Regular visitors may have noticed that I’m much more of a novella than a chunkster kind of reader, favouring concision over what so often turns into waffle, but I was attracted to Stuart Evers’ The Blind Light by its premise despite its 540+ pages. Spanning six decades, Evers’ novel tells the story of post-war Britain through two families, both from opposite ends of the social spectrum, beginning with the friendship between Drummond and Carter formed during their National Service training in 1959.
Drum and Carter are polar opposites: Drum, a union man, quiet and proud of his job at Ford’s Dagenham factory while the extrovert, privileged Carter has been sent down from Oxford. When Drum tips Carter the wink at a card school where he’s spied a cheat, he saves Carter’s bacon and makes a friend for life. Carter uses his connections to land them positions in the catering corps, sparing them the dangers of Britain’s various conflicts although their derring-do stories become a double act, popular with awestruck new recruits. They’re stationed in Cumbria, the site of a ‘doom town’ set up to simulate the aftermath of a nuclear strike. By the time their National Service is over Drum is engaged to Gwen and Carter to Daphne, despite his constant philandering.
Each returns to their very different lives but their friendship continues. Children are born, crises are weathered. Drum becomes a member of the Civil Defence, his life led on constant alert for the catastrophe he’s sure will happen. When the privacy of Carter’s palatial family home comes under threat from property development, he turns to Drum, struggling with the privations of a round of strikes, solving both their problems by engineering the purchase of the neighbouring farm. As their children grow up alongside each other – Drum’s children testing his strict limits, Carter’s enjoying their family’s privilege – an uneasy friendship grows between Gwen and Daphne. The events of one dramatic night in 1980 stretch the bonds between these two families to breaking point, the repercussions of which will come home to roost when the novel ends in 2019.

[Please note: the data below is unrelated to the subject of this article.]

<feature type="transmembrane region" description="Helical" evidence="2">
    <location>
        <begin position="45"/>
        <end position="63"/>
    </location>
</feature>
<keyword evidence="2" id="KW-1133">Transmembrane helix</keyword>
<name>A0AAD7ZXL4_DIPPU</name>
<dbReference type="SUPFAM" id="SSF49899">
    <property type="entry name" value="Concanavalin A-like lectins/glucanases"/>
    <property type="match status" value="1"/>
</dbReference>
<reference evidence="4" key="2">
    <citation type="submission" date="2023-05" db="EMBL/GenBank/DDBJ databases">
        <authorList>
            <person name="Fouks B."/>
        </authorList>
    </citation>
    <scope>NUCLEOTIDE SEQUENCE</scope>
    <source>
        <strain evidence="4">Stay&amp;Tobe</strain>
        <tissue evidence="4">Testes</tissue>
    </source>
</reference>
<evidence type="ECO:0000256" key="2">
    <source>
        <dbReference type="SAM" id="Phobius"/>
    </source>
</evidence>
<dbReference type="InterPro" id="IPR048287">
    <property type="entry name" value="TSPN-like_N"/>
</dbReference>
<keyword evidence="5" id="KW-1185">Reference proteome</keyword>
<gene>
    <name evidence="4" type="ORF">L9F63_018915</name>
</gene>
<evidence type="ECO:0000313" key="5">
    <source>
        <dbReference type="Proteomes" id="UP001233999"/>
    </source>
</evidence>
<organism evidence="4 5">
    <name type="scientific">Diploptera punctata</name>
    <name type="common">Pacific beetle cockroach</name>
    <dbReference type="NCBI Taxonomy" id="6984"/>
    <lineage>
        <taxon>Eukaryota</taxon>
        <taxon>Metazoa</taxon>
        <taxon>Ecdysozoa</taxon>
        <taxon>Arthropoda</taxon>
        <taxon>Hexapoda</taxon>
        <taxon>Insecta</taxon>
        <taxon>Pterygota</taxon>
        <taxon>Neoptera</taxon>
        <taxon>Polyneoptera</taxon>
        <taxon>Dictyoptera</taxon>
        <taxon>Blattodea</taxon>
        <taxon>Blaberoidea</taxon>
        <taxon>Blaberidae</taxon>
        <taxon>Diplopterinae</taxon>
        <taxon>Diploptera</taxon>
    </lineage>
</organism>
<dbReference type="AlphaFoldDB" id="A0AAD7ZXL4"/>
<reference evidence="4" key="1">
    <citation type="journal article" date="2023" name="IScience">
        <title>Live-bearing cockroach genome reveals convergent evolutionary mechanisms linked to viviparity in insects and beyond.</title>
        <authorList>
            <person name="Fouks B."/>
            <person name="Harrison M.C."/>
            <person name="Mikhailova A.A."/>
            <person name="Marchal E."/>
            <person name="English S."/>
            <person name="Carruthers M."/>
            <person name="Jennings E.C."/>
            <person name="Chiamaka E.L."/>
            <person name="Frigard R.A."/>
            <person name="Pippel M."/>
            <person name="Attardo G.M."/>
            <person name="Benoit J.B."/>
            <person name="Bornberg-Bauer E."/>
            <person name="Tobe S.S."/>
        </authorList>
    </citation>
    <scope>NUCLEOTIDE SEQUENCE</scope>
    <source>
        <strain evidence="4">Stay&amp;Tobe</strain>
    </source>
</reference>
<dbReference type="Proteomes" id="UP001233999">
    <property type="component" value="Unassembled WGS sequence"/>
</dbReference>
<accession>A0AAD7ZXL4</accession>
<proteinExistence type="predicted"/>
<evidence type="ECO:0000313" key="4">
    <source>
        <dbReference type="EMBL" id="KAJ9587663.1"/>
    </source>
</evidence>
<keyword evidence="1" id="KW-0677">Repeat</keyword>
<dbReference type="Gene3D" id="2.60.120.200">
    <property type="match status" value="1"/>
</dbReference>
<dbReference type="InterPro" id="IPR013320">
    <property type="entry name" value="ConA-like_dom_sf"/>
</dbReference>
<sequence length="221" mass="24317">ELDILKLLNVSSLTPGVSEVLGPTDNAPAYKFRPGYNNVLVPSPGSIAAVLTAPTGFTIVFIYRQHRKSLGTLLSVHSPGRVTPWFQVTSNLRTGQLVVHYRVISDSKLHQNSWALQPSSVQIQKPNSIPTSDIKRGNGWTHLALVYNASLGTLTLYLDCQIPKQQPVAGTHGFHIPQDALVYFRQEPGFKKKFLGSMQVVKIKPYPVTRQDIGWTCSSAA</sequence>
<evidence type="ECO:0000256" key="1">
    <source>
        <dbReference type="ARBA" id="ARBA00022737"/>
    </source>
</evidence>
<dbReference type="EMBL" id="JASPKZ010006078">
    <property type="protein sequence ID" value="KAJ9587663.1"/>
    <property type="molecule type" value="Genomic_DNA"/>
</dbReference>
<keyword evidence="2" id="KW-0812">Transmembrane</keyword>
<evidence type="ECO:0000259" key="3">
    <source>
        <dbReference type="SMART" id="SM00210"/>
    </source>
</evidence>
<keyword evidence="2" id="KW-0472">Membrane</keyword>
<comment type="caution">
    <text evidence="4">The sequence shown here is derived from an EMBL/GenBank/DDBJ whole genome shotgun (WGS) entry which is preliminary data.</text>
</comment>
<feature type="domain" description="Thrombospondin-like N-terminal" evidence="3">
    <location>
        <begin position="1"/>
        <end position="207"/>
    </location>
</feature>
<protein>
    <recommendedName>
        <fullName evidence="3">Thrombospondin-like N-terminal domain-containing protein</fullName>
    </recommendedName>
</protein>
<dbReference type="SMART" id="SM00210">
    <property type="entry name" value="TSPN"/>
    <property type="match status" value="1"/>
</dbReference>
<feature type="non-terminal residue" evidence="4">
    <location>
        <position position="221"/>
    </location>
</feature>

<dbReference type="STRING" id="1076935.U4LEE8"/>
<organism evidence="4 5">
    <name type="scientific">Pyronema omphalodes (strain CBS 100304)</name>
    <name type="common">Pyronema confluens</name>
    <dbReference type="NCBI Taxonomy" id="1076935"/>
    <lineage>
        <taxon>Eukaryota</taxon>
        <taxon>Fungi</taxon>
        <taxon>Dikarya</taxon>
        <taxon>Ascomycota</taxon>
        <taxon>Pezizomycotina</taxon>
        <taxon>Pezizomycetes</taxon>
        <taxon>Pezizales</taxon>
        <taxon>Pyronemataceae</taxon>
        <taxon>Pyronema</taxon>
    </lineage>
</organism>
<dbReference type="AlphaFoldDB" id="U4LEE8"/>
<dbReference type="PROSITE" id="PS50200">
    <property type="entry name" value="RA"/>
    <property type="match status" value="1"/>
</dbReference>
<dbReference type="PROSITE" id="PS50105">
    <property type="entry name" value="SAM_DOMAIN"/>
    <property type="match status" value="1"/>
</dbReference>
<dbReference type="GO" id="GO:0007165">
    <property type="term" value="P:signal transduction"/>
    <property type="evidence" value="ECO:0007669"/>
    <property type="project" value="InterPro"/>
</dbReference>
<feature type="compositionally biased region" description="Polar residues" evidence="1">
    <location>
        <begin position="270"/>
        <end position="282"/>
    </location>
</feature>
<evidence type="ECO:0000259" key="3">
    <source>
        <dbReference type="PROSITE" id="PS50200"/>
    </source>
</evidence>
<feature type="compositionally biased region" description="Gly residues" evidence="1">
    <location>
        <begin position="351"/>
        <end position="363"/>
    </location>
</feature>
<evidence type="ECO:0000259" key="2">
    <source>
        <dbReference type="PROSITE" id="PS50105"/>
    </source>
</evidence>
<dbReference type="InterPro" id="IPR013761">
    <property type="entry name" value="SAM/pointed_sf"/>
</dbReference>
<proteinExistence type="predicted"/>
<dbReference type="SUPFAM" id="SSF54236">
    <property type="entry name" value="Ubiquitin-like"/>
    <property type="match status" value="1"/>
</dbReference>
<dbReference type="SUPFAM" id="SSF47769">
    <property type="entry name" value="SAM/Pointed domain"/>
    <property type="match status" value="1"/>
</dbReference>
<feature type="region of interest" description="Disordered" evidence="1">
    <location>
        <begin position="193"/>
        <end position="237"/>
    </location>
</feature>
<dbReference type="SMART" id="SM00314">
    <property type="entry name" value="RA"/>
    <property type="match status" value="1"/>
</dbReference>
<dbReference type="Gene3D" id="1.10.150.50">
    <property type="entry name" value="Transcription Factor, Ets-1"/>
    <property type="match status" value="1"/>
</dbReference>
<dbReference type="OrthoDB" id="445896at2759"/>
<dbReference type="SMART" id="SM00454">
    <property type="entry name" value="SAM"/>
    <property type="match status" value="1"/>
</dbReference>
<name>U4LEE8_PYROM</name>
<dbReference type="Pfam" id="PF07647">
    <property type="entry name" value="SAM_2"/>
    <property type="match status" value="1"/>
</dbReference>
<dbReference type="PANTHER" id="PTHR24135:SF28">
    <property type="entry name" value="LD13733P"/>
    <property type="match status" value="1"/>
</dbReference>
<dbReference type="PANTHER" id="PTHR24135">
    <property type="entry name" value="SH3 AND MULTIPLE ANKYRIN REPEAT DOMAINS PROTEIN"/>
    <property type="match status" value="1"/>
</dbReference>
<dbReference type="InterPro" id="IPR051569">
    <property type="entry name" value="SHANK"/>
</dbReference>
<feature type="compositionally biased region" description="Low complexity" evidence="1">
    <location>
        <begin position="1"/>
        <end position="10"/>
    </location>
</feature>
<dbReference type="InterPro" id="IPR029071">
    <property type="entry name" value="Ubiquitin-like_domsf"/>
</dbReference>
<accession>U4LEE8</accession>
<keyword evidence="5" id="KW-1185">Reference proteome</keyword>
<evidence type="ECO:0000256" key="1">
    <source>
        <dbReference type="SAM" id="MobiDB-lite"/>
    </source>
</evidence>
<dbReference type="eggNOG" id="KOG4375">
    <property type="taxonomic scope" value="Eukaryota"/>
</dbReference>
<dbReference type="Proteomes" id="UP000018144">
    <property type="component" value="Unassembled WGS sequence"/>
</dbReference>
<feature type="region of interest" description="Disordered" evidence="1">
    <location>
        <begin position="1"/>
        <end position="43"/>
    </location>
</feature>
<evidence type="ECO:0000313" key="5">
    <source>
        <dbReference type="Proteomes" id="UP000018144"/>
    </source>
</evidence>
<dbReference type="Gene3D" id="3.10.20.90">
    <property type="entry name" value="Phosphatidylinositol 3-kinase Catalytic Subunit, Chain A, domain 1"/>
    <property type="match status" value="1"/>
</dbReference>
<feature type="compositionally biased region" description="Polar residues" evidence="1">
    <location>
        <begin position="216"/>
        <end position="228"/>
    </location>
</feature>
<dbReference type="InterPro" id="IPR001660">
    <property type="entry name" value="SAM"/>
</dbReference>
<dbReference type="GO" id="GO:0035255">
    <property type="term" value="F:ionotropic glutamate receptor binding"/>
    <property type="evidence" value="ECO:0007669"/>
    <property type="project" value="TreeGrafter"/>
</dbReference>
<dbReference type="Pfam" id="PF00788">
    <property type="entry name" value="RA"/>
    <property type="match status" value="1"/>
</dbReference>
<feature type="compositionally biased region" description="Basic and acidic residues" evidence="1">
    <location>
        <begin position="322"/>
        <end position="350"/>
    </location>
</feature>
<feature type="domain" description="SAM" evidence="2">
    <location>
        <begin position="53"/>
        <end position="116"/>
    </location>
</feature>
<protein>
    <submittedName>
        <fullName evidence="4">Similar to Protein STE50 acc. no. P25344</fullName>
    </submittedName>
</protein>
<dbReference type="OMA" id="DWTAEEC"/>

When a novelist sets about telling a story spanning sixty years, I imagine it’s all too easy to turn it into a year-by-year narrative. Evers’ approach is much more effective, taking a series of crucial events which echo his theme around which he unfolds the two families’ stories, shifting perspectives between characters. I grew up during the Cold War when the possibility of a nuclear calamity felt very real. Evers depicts that constant background hum extraordinarily well. The theme of class and socioeconomic division is smartly explored through the enduring friendship between two men who would never have known each other had it not been for National Service. The result is a richly textured, immersive novel, full of convincing characters whose stories echo that of their changing country, and it has an immensely satisfying ending. Chunksters may not be my usual book of choice but when they’re of this calibre I’m more than happy to read them.
Picador: London 9781529030976 544 pages Hardback (Read via NetGalley)